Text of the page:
A good campaign is capable of pulling the rug from under the feet of those resisting the change the campaign is calling for. (If no one is resisting the change you do not need to campaign!) To be able to do that, the campaign itself has to be standing on very firm ground. Building the foundation of your campaign is the first stage, and arguably the most important.

The assumptions you make, the knowledge base from which you will advance the claims of your campaign and the evidence you will present to illustrate your case are only just the beginning. You also need to understand the network of influences and interests that holds the status quo of the campaign problem together. You need to understand the power base you are opposing and where it might be most vulnerable. You must have some understanding of influential audiences and how these might be drawn into the campaign. You need to understand how to motivate these audiences. You need to have identified who might be useful supporters, which tactical alliances you should have in place to advance your campaign and who can cause trouble for you, in other words which alliances your opponents might form to outmanoeuvre you. You need also to know the extent and quality of the resources (human, logistic, financial) you will be able to bring to bear on the campaign, when these will become available and what dependencies might be attached to them.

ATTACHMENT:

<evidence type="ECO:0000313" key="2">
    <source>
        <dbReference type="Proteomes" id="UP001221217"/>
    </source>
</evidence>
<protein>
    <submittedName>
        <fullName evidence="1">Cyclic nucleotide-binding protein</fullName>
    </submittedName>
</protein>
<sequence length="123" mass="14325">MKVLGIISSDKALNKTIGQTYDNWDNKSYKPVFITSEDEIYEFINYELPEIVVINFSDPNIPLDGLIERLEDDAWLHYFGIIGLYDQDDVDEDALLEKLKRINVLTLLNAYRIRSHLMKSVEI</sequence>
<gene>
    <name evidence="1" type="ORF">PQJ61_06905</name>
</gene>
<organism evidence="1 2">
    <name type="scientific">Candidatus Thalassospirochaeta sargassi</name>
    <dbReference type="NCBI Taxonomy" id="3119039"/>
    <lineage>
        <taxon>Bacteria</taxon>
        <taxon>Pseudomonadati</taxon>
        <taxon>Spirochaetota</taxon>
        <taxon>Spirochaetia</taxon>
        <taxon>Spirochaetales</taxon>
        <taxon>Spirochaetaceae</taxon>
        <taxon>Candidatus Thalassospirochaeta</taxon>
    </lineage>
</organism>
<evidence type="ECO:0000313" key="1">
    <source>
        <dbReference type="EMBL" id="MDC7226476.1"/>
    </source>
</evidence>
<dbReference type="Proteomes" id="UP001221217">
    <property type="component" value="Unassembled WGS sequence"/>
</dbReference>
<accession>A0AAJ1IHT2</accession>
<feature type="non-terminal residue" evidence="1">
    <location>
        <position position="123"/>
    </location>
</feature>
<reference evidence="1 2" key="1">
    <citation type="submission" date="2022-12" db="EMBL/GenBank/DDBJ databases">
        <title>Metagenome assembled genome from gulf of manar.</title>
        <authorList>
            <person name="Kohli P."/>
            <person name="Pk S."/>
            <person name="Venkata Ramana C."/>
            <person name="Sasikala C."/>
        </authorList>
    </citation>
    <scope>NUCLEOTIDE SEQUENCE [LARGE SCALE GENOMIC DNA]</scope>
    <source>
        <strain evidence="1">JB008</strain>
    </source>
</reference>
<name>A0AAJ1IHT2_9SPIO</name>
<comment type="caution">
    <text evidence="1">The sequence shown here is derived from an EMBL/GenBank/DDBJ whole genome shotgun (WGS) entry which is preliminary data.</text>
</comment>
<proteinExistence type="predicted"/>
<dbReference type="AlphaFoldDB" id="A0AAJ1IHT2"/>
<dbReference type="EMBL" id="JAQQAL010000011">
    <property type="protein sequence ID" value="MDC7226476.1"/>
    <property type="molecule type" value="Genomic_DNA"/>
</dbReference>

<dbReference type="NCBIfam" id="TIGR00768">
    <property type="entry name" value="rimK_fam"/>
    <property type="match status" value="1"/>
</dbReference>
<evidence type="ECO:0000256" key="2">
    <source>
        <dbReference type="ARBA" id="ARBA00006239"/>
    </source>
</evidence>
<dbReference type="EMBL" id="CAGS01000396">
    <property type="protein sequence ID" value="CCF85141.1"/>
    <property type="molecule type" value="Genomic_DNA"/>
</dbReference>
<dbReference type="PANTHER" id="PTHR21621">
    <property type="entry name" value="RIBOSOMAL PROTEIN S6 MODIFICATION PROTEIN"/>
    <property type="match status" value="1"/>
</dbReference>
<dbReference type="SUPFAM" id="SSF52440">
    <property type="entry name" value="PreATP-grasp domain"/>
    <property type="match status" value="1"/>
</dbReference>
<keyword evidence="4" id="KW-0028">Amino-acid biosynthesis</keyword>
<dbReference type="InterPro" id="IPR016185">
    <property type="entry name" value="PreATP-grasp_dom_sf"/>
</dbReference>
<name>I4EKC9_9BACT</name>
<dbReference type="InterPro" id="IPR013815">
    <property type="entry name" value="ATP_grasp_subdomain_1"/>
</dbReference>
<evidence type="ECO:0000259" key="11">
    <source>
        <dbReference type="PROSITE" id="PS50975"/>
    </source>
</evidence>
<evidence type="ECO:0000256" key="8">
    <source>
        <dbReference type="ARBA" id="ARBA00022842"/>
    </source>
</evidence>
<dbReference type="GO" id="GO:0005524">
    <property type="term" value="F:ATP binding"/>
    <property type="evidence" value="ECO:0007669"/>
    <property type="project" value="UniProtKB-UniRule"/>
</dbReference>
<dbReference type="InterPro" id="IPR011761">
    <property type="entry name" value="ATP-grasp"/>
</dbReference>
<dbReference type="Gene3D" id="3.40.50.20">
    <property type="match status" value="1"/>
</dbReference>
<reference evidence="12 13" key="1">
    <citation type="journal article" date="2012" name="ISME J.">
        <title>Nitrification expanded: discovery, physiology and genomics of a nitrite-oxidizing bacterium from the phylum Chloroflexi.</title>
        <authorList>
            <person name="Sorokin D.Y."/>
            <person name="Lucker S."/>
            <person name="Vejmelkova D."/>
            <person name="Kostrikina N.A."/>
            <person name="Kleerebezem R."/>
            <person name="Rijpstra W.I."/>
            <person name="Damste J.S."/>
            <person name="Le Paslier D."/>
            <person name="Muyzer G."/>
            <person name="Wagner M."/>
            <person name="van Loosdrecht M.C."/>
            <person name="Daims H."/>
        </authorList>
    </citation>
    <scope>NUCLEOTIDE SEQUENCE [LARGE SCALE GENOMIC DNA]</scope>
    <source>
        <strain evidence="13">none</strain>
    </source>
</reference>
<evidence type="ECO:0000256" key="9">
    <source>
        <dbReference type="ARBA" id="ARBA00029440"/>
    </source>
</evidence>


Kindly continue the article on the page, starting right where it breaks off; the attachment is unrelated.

The foundation stage of your campaign should be formed around objectives that relate to the building of your knowledge base and the resources and alliances you will need to cover all of the above points. Whilst building the foundation of your campaign, do not court media attention.

Most campaigns don't do this. They do basic research and rely on their own perception of the rightness of their case then rush to confront the issue in public. This is a recipe for failure.